Forum for Science, Industry and Business

Sponsored by:     3M 
Search our Site:

 

Hanging by a thread: Why bent fibers hold more water

03.04.2018

On your next stroll through the woods, take a look at the dew droplets hanging from the leaves. If you see moisture on a cypress or juniper tree with their distinct bifurcated leaves, you'll likely see those water droplets defying the rules of physics.

Inspired by the large droplets that form on a leaf tip or other thin filament, a team of researchers from Utah State University, University of Liège, Belgium, and Brigham Young University have found the exact angle at which a bent fiber holds the most fluid. Their findings were published March 15 in the Royal Society of Chemistry's Soft Matter, a top journal covering physics, chemistry and biology.


Researchers found the exact angle at which a bent fiber holds the most fluid. The research has many applications including drug manufacturing or developing technologies that use microfluidics.

Credit: USU/Zhao Pan

Lead researcher Dr. Tadd Truscott, creator of the world-renowned Splash Lab at USU, says the study offers important insight into the field of fluid dynamics.

"For the first time, we can identify the exact angle of a bent fiber that will hold the most fluid," he said. "This research has many industrial applications including drug manufacturing or in developing technologies that use microfluidics. This could also be useful in developing more efficient fog-collection nets which are becoming more popular in arid regions. Or on the other hand, this research could inspire a more efficient dehumidifier design."

Truscott uses the analogy of a spider web to illustrate the bent fiber concept. Water droplets attach to the web fibers at various locations, but the largest drops accumulate at the intersections of fibers that form acute angles. The best angle for a large droplet: 36 degrees.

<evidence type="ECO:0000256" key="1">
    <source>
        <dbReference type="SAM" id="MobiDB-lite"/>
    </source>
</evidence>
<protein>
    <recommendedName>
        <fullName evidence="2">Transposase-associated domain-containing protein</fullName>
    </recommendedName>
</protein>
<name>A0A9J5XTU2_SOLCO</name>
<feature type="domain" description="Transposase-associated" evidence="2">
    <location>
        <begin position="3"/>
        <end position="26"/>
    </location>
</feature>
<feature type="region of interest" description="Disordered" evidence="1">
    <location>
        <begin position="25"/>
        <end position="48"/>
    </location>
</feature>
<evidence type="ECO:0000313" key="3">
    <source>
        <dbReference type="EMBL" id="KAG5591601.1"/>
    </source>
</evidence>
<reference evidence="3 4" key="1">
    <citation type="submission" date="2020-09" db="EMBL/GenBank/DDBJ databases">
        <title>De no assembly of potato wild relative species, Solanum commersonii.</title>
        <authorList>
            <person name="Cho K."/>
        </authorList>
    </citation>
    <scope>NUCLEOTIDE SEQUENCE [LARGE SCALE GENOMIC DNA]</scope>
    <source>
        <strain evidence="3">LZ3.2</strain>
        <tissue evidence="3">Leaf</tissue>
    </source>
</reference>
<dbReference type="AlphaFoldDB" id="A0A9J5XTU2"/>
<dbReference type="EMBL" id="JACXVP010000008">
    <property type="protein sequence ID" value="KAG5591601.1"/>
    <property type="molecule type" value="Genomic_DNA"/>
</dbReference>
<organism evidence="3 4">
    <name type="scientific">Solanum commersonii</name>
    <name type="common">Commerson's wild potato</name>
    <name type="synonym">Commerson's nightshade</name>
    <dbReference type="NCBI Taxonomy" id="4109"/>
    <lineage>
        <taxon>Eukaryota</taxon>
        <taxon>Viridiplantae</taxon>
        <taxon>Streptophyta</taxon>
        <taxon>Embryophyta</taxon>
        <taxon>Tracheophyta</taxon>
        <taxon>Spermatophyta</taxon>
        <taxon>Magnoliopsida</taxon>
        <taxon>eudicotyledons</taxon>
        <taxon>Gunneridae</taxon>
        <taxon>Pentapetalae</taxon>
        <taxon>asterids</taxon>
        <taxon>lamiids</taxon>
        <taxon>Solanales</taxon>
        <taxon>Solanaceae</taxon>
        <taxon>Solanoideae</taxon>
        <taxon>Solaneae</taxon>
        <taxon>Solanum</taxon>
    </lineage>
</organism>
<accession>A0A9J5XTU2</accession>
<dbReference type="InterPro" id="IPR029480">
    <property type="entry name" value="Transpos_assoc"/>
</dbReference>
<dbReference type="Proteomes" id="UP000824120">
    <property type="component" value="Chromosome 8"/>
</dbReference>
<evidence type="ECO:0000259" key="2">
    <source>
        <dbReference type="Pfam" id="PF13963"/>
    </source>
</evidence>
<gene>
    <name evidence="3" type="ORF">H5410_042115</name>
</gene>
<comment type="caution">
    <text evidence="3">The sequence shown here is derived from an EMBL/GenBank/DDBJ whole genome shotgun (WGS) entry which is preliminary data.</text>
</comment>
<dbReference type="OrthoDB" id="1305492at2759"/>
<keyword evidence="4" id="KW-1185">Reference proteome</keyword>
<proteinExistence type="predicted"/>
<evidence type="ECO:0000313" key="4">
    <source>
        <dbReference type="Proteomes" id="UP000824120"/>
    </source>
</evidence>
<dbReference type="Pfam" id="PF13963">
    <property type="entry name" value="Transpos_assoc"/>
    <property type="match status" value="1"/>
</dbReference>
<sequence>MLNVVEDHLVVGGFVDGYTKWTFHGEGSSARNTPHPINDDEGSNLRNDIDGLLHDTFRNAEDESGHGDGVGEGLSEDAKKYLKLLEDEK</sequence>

"After experimental testing, we determined that a bent fiber forming a 36-degree angle traps the most water," Truscott added. "That amount is three times more than can be suspended on a horizontal fiber."

The researchers, including USU's Dr. Zhao Pan, Dr. Floriane Weyer and Dr. Nicolas Vandewalle of the University of Liège and Dr. William Pitt of BYU, tested their bent-fiber theory using a specially-constructed apparatus. Drs. Weyer and Pan built a rigid circular frame and strung nylon fibers from one side of the frame to the other. Next they attached a narrower fiber at the center and pulled the original horizontal fiber upward, forming an upside-down v. By varying the fiber attachment locations, they could change the angle formed between the two halves of the bent fiber.

Liquids were applied to the fiber corner using a micro-pipette. The volume of the droplet increased incrementally until the droplet detached from the fiber.

Truscott and his colleagues at the Splash Lab used high-speed photography to capture the entire process. The footage and other details were then analyzed and mathematically modeled by USU's Zhao Pan with the help of William Pitt at BYU.

The researchers, of course, are not the first to be inspired by droplets in nature. The ancient poet Tu Fu (AD 712 - 770) recorded his observation of "heavy dew beads and trickles." Jules Renard penned a similar observation about 125 years ago: "A few dew drops on a spider web and here is a diamond river." Truscott says the droplet study offers a connection between science and art.

"That's the best part of our lab," he said. "We are science nerds from different cultures, but we are all passionate about literature and art."

###

Researcher Contact: Dr. Tadd Truscott - Dept. of Mechanical and Aerospace Engineering, Utah State University | taddtruscott@gmail.com | office: +1-435-797-8246 | @TheSplashLab | splashlab.org

For additional media assistance, contact: Matt Jensen - USU College of Engineering | matthew.jensen@usu.edu | office: +1-435-797-8170 | cell: +1-801-362-0830 | @EngineeringUSU | engineering.usu.edu

http://www.usu.edu 

Dr. Tadd Truscott | EurekAlert!